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Old 05-03-12, 10:47 AM   #1
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Join Date: May 2012
Bikes: 2012 Trek 8.4 DS
Posts: 6
Post ACL Surgery not going well; I hope a Trek 8.4 DS can help..

42 years young and I had surgery almost a year ago, last June (a Hamstring ACL reconstruction with a meniscus repair). Almost a year later and recovery has been slow. As almost a year later and I am unable to manuever up and down stairs; without going up and down one at a time. It turns out my muscles have shut off on the left side (quads and left glute).

My Ortho has switched me to a more specialized therapist back in January, and she is definitely getting me further than I have ever been. She has me now on a stationary bike and I told her maybe I'll buy an excercise bike for home. I looked around a bit, and thought to myself why not just buy a real bike.

The last bike I had was as a child; it was a used "chopper" bike. So looked around a bit. I looked at a Great Roam1, Fuji Absolute 1.0 (online), and a Trek DS. The Great was to tall in their 17, no Fuji LBS, but the Trek DS 8.2 felt great. I Pick up my Trek DS 8.4 this Saturday, as they only had the 8.2 put together and in the shop to try.

I am so looking forward to this, the test ride felt great, with the exception of stepping on with the bad leg; quickly changed that to the good leg. I am hoping this will help build my quads and my dead glute.

How do you DS owner's like yours? Anything I need to know up front, other than bikes actually have gears; as my chopper did not . lol

Thanks for any input on this new venture of mine. Looking forward to getting into riding; can't wait to go out this Saturday...Then Maybe do some riding with my wife and kids.

Last edited by Out2Ride; 05-03-12 at 05:45 PM.
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Old 05-03-12, 05:00 PM   #2
Trek DS 8.4 Rider!
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Join Date: Oct 2011
Location: Anaheim, CA
Bikes: 1991 Gt Avalanche, 2012 DS 8.4
Posts: 478
I too had ACL replacement. My DS helped strengthen my right leg enough that i can now walk and run up stairs. If i decide to play sports again like Football or Basketball, i will have to fork out $1500 for a custom brace. The DS is a better investment i think. WHat is great about riding in general is that is is low impact compared to running and walking on your joints. What you need is to strengthen your muscles while allowing your joints to heal. Good move on the DS!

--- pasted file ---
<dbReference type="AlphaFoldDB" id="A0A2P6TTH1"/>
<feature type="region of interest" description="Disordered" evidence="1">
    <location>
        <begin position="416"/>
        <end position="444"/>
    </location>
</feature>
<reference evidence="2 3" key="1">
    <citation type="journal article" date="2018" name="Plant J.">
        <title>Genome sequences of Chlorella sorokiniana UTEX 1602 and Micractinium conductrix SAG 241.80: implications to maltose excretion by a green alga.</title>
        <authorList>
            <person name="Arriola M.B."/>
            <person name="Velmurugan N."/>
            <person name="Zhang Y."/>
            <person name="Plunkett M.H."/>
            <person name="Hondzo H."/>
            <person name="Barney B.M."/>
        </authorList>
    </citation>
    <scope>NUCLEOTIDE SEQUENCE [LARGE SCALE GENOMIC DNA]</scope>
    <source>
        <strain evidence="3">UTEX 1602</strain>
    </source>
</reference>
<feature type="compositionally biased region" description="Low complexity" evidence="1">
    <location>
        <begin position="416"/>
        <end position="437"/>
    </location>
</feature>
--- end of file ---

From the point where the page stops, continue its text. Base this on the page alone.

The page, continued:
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Old 05-03-12, 05:43 PM   #3
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Originally Posted by zerogravity View Post
What is great about riding in general is that is is low impact compared to running and walking on your joints. What you need is to strengthen your muscles while allowing your joints to heal. Good move on the DS!
That what I was thinking; thanks for the input...
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Old 05-04-12, 09:49 AM   #4
Join Date: Feb 2011
Location: Nashville TN
Bikes: Trek SU200
Posts: 36
I had ACL, MCL, and meniscus repair on my right knee when I was 16, 25 years ago. I was one of the last patients who had the old-style repair, complete with 12" scars down both sides of my knee, as well as circular scars below my knee from the arthroscope. Even though I was 16 and in pretty good shape it still took over 1 year to bounce back, and even then not completely. I still have about 3 degrees of motion missing from being to straighten my knee, lost reflexes and numbness around the joint, and it kept me out of the Armed Forces when I tried to enlist at 19 years old. I finally put away my cane almost a year after the motorcycle crash that nearly killed me, and limped for a total of 18 months.

Good on you for using low-impact exercise for rehabilitation! Get back as much range of motion as you can, but don't push your knee too far.
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Old 05-05-12, 08:15 PM   #5
Big Man Dan
Join Date: Apr 2012
Location: Salt City - Kansas
Bikes: Trek 8.5 DS
Posts: 2
Congrats on the 8.4DS, nice choice! I bought a Trek 8.5DS last month and love it. Only modifications I made were adding Bontrager bar ends ( wide & nice), a Serfas RX-921V saddle ( and some Shimano MTB pedals that are wide for my big feet (